Ascent of Ellingwood Point on 2014-07-27
|Other People:||Solo Ascent|
Only Party on Mountain
|Date:||Sunday, July 27, 2014|
|Ascent Type:||Successful Summit Attained|
| Elevation:||14042 ft / 4280 m|
Ascent Trip ReportI don't normally write trip reports on this website, but given the circumstances, I am writing this one. I drove out on a Saturday afternoon in my Jeep Grand Cherokee, and parked about 4 mi from Lake Como. Even with 4WD, that was as far as I could go on that road. I hiked to Lake Como, set up my tent, and camped for the night. By 5:10AM Sunday, I was on the trail. Noone else was on Ellingwood Point that day, and as usual, I was solo. The ascent went fine, although I had difficulty seeing the trail. I made the summit by 10:30, ate some orange slices, and began my descent 10:50AM. Aside from a few white clouds, the weather looked fine when I was on the summit, but that quickly changed. I have never seen such a drastic change in condition. Within 20 minutes, I was hearing thunder; and within 30 minutes I was seeing lightening. The trail that I followed on the ascent paralleled the ridgeline for quite a ways. When the lightning started flashing around me, that little voice in the back of my head said "get off the ridge!" I headed straight down as guickly as I could. Eventually, I came upon a steep dropoff, which I could not safely descend without a rope. Looking back up the mountain, I could see water cascading down the entire slope as the rain poured down on me. It had also started sleeting so hard, the ground looked like a snow field. I traversed the mountain toward the trail, but found no safe route to cross. I was cliffed out - I could not safely descend anymore, nor could I safely ascend with the amount of water flowing down that slope. The lighting was still flashing all about the valley, and to complicate things, my "water-resistant" clothing was soaked through leaving me shivering from the cold. I analyzed my predicament, considered the odds against me, and did something that I never thought I would have to do. I pulled out my cell phone and called 911. If nothing else, I wanted someone to know where to find the body if I: 1) got struck by lightning, 2) slid off the mountain and fell, or 3) developed hypothermia. By then, it was shortly after noon. Alamosa County Volunteer Search and Rescue deployed, and around 6:30PM Andrew McClure came walking up the mountain. I had spent most of that time shivering from the cold and my inadequate clothing. During a short lull in the weather, I removed my wet clothing, and put some dry clothes from my backpack on. I also started to climb back up to the peak in order to relocate the trail. The lull lasted only a few minutes, and the thunderstorm resumed drenching my clothes once again, pelting me with sleet, and threatening me with lightning. Unfortunately, by then I was a couple hundred feet higher, more exposed to the lightning, and colder. I also discovered a new problem. Not only were the rocks slick, but the ground was saturated, causing them to break from the ground and slide out from under me. I became concerned about starting a rock slide. When Andrew showed up, I shared this concern with him, but he confidently helped me find my way along the slippery slope. He also gave me some dry clothes, which made me feel 100% better after shivering for hours. We eventually made our way down the mountain, back to my campsite, and back to my Jeep. The other members of the AVSAR team that assisted were Donna Mabry, Nicole Singer, Gary Walker, and Bruce Morrison. I am deeply grateful to them for their assistance.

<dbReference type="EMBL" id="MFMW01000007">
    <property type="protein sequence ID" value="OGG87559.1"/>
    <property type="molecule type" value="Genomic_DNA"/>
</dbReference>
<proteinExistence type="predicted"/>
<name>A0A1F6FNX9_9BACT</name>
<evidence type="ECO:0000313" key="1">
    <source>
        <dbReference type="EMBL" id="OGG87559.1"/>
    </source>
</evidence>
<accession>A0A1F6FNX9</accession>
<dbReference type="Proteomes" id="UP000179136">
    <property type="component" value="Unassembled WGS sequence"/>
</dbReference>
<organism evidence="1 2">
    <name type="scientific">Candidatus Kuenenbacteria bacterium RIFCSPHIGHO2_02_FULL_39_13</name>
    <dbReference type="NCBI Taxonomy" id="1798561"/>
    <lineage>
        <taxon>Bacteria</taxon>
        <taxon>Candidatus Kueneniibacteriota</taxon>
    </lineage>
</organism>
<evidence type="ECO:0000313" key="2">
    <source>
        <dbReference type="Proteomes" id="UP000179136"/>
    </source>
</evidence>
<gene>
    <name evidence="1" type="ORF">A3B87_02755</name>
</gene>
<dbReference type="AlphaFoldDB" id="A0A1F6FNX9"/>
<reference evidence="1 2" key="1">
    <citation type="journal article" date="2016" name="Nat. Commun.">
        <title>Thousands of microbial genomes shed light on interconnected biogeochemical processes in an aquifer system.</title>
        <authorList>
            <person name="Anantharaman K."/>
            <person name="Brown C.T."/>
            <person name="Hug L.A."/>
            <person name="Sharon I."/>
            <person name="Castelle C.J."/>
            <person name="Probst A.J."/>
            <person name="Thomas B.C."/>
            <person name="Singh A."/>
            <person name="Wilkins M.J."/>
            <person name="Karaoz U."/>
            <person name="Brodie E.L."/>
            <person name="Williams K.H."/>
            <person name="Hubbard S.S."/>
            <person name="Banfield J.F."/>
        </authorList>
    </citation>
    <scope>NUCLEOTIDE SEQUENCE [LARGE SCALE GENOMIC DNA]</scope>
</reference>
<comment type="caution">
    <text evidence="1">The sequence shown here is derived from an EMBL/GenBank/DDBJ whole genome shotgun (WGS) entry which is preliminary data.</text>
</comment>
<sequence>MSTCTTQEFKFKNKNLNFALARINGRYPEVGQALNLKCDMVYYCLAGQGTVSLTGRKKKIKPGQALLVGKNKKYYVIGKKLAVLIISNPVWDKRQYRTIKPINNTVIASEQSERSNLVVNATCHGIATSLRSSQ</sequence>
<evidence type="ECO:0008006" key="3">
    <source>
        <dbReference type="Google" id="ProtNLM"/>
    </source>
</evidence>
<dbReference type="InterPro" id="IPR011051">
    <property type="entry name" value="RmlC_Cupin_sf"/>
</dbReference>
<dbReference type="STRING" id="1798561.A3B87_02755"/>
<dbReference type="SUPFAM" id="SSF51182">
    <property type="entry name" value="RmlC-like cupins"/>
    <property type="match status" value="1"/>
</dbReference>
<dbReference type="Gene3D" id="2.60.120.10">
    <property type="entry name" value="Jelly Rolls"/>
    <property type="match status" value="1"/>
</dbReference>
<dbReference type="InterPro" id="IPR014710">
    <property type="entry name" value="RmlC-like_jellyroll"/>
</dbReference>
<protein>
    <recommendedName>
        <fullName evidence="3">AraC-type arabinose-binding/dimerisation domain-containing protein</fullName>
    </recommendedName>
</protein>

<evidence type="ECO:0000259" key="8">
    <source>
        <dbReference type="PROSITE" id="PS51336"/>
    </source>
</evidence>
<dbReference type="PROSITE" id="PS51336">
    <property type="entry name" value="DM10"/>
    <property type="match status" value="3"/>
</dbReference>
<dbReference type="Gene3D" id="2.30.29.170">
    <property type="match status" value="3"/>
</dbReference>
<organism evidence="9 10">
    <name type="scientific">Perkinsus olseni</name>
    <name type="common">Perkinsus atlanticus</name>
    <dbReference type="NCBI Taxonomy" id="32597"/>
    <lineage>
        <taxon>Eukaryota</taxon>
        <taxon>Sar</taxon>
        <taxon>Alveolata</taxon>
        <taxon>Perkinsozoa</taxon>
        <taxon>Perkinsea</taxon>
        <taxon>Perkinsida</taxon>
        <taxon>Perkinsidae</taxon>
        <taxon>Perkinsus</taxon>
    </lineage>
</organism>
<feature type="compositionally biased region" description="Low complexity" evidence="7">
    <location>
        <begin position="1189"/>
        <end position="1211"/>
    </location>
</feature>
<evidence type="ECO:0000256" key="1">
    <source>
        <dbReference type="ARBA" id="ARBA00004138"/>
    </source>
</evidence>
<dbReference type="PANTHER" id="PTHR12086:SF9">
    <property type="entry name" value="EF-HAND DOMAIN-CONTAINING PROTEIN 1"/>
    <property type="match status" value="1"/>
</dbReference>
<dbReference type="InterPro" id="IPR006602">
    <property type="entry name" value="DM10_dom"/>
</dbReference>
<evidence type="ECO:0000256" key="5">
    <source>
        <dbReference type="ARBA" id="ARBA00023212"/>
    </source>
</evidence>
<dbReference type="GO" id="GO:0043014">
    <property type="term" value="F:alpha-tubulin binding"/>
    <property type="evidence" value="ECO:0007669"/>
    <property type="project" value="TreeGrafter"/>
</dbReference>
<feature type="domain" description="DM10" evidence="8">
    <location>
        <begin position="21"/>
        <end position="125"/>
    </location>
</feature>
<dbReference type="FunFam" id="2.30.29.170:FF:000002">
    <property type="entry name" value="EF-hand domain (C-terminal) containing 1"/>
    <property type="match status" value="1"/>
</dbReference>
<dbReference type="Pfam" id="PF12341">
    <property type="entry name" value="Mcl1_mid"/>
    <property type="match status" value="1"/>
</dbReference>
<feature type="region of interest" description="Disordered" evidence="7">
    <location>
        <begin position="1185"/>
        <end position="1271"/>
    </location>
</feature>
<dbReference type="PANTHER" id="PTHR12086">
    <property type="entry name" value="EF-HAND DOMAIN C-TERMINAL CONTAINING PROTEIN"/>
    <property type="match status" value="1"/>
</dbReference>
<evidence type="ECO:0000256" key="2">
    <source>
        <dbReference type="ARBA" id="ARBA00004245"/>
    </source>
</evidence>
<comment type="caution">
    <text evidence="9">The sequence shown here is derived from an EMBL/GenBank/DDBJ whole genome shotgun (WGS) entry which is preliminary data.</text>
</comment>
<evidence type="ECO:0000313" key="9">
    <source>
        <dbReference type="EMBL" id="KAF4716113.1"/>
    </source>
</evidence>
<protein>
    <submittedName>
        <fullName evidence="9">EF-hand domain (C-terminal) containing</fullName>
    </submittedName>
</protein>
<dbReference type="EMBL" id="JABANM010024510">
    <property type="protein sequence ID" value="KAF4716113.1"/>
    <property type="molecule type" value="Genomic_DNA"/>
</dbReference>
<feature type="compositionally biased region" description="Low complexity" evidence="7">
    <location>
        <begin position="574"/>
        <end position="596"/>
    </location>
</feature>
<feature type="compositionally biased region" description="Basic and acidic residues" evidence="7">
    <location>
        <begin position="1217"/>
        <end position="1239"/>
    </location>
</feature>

I am a huge believer in risk management and lessons learned. Prior to this incident, on 22 previous 14er summits, I thought I was being careful by following a strict set of guidelines: 1) don't go if the forecast is over 30% chance of rain; 2) be off the summit by noon; 3) carry a backpack with extra clothes and water; etc. But since the incident, I have taken specific actions to remedy of the shortcomings in my previous planning. 1) I have invested in a good set of water-PROOF clothing - both bottoms and top to keep me dry. 2) I purchased a mid-weight merino wool pullover, do to its water-repelling and insulating properties. 3) I purchased a COSAR card. 4) I purchased a water purification bottle (after all the time I spent on the mountain, I ran low on water) 5) I will be making a donation to AVSAR to support their work. I doubt that his trip report will ever get read, but if nothing else, it has helped me to sort through my thoughts and enforce what I've learned. I've taken a hiatus from 14ers, but intend to summit a couple 13ers this summer. I hope to return next summer to a select set of 14ers, better prepared than ever before.
|Summary Total Data|
| Elevation Gain:||5242 ft / 1598 m|
| Distance:||11 mi / 17.7 km|
| Route:||South Face|
| Trailhead:||4WD Lake Como Rd 8800 ft / 2682 m|
| Weather:||Thunderstorm, Cold, Windy|
| Time Up:||8 Hours 20 Minutes|
| Time Down:||18 Hours 40 Minutes|
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